California DFG Reminds the Public to Leave Young Wildlife Alone
Spring is in the air and California’s flora and fauna are awakening from their winter slumber. Deer, bears, birds and other wildlife are busy caring for their newborn offspring. During this season of rebirth and renewal, the Department of Fish and Game (DFG) recommends that people leave young wildlife alone if they see them in the outdoors. The improper handling of young wildlife is a problem in California and across the nation, most commonly in the spring.
People frequently encounter young wild animals and assume they need assistance or have been orphaned. However, in most cases neither assumption is true and the animals should be left alone. In 2010, approximately 439 fawns were turned into California rehabilitation facilities by well-meaning members of the public. Many of these fawns were healthy and should not have been disturbed.
“Never take a healthy fawn from the wild,” said Nicole Carion, DFG’s statewide coordinator for wildlife rehabilitation and restricted species. “Healthy fawns will be laying or standing quietly by themselves in one location for hours while there mother is away feeding. If you care, leave them there.”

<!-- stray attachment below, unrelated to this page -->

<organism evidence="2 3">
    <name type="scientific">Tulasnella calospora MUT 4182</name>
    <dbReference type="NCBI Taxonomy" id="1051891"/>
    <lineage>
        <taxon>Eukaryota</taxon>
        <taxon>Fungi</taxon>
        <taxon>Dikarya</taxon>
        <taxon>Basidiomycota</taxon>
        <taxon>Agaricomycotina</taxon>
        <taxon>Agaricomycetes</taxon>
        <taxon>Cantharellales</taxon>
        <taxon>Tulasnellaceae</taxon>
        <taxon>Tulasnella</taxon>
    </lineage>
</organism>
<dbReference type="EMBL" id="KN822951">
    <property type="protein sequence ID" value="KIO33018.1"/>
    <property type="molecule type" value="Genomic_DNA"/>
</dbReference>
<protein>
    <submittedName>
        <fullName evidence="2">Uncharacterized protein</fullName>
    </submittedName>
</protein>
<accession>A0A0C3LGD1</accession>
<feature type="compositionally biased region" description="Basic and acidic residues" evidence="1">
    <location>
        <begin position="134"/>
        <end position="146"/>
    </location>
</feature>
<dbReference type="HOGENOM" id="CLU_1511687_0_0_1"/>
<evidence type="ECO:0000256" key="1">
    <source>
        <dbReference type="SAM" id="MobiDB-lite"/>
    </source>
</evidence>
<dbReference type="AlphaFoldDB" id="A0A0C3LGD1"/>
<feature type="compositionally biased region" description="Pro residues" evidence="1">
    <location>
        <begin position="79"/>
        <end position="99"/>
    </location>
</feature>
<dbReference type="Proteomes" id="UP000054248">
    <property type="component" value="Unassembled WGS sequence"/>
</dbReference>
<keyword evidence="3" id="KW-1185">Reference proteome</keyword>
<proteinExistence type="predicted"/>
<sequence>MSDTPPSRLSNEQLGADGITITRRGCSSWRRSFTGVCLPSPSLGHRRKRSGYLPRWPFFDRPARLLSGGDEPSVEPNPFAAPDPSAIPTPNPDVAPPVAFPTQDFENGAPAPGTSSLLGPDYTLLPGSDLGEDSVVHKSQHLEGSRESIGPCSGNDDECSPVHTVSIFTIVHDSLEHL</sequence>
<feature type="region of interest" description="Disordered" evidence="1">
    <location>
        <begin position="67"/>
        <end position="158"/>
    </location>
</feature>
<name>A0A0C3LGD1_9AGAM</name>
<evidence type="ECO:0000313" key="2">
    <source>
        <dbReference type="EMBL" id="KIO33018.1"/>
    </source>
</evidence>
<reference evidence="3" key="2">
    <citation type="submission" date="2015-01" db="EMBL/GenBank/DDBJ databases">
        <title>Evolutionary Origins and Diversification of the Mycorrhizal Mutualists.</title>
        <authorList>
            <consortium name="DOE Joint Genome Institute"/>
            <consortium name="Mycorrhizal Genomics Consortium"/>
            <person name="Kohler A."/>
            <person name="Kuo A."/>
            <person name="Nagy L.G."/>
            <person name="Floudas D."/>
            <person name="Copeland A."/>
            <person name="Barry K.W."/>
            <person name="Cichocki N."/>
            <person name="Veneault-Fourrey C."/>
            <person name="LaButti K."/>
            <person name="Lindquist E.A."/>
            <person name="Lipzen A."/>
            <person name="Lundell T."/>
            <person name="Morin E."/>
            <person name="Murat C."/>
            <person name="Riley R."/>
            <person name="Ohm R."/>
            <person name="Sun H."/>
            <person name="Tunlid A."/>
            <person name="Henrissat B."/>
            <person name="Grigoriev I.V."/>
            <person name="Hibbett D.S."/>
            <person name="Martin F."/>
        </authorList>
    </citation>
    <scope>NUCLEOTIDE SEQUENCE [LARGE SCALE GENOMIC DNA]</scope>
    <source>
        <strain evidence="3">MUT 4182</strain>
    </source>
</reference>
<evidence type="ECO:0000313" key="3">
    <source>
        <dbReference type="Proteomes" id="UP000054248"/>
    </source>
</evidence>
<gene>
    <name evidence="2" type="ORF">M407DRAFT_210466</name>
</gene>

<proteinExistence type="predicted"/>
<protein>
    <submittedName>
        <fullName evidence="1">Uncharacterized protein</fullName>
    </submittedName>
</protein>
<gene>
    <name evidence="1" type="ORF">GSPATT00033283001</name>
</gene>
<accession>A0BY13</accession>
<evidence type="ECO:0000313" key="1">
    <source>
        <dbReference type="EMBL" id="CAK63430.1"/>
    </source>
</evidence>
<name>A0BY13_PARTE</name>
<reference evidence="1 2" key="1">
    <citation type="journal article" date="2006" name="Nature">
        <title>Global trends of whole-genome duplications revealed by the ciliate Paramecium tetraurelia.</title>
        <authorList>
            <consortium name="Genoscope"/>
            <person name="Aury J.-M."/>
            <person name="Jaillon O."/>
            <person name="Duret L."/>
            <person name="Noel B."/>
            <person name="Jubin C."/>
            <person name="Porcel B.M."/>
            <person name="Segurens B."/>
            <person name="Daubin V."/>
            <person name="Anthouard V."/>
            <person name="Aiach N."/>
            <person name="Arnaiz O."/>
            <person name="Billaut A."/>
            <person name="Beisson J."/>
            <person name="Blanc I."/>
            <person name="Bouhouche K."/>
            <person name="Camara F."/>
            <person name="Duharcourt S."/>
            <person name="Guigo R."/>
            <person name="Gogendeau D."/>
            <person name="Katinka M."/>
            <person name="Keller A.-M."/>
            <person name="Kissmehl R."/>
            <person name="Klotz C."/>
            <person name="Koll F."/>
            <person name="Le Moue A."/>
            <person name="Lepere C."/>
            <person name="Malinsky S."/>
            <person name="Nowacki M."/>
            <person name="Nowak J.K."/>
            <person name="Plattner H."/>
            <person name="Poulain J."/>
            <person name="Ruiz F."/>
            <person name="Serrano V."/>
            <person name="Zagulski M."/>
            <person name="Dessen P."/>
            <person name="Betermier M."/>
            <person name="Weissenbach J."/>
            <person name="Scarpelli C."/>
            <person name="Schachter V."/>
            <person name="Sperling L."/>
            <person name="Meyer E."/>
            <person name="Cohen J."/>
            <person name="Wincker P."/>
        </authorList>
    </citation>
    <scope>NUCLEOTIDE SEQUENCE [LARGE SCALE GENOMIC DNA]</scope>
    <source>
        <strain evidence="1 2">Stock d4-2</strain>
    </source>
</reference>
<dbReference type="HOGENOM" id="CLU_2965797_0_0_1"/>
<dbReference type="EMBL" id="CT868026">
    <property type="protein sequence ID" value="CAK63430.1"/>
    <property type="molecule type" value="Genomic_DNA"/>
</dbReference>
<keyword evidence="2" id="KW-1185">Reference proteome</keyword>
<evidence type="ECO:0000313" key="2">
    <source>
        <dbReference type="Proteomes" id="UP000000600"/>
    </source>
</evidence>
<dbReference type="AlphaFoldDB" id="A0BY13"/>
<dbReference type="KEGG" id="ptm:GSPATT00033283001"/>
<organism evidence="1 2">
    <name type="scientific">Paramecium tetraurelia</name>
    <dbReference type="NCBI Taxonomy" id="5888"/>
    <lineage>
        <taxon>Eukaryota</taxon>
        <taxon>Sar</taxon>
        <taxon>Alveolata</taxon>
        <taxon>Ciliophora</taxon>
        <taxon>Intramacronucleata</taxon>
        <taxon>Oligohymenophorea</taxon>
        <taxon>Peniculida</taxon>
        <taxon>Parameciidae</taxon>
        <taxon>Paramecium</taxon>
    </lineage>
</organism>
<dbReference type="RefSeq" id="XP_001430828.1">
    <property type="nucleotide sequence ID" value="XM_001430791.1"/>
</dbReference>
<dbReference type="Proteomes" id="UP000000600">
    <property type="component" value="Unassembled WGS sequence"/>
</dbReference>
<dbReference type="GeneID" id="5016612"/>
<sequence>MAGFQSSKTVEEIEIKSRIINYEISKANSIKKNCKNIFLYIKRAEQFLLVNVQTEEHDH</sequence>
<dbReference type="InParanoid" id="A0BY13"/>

Once a fawn is removed from its mother, it can lose its ability to survive in the wild. The same danger applies to most animals, including bears, coyotes, raccoons and most birds.
Disease is another reason that wild animals should not be handled. Wild animals can transmit diseases that can be contracted by humans, including rabies and tularemia, and also carry ticks, fleas and lice.
The responsibility for intervention should be left to DFG personnel or permitted wildlife rehabilitators. It is illegal to keep orphaned or injured animals for more than 48 hours in California. People can call a rehabilitator, who will determine whether there is a need for a rescue. Rehabilitators are trained to provide care for wild animals so they retain their natural fear of humans and do not become habituated or imprinted. For more information on wildlife rehabilitation, visit www.dfg.ca.gov/wildlife/rehab/facilities.html.